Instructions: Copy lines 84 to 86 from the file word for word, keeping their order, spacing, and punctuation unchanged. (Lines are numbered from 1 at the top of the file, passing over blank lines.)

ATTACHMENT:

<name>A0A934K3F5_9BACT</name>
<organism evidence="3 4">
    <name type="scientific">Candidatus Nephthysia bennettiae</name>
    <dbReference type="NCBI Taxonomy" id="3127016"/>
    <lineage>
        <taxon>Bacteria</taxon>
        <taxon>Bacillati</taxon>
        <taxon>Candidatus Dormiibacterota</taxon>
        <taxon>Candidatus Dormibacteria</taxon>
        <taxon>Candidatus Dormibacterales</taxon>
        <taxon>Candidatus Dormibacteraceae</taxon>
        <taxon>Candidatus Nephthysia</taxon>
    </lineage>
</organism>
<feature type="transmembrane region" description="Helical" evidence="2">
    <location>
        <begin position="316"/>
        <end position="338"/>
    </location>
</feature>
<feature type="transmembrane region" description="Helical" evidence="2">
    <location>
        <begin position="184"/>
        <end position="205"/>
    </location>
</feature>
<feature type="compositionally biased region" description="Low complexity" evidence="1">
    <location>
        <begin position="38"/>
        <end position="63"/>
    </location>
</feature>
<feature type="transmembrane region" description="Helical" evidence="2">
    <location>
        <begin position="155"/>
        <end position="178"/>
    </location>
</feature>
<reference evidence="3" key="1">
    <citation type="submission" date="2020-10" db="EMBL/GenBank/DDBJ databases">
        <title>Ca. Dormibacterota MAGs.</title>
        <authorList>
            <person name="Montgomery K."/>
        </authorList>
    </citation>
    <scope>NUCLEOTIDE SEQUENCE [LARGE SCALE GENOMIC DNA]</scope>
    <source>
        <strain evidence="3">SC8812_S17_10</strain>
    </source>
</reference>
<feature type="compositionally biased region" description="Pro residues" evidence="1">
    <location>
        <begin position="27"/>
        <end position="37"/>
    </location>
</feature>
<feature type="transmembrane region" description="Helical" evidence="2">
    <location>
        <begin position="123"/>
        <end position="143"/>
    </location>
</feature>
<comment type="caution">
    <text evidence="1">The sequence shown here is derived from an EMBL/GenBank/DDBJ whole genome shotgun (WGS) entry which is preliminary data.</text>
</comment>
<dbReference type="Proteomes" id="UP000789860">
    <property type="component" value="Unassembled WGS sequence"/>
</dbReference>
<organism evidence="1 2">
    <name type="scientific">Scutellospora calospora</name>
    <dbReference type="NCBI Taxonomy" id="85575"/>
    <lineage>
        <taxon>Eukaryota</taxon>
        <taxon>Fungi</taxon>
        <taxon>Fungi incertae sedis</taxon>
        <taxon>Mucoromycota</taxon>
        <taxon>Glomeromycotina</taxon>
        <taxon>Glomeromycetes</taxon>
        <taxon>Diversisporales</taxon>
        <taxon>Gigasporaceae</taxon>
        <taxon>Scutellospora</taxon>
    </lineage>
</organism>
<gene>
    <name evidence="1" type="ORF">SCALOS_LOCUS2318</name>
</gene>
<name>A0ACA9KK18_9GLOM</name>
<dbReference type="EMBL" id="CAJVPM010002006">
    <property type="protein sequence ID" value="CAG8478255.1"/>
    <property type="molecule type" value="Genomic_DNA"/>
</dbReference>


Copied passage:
<gene>
    <name evidence="1" type="ORF">SCALOS_LOCUS2318</name>
</gene>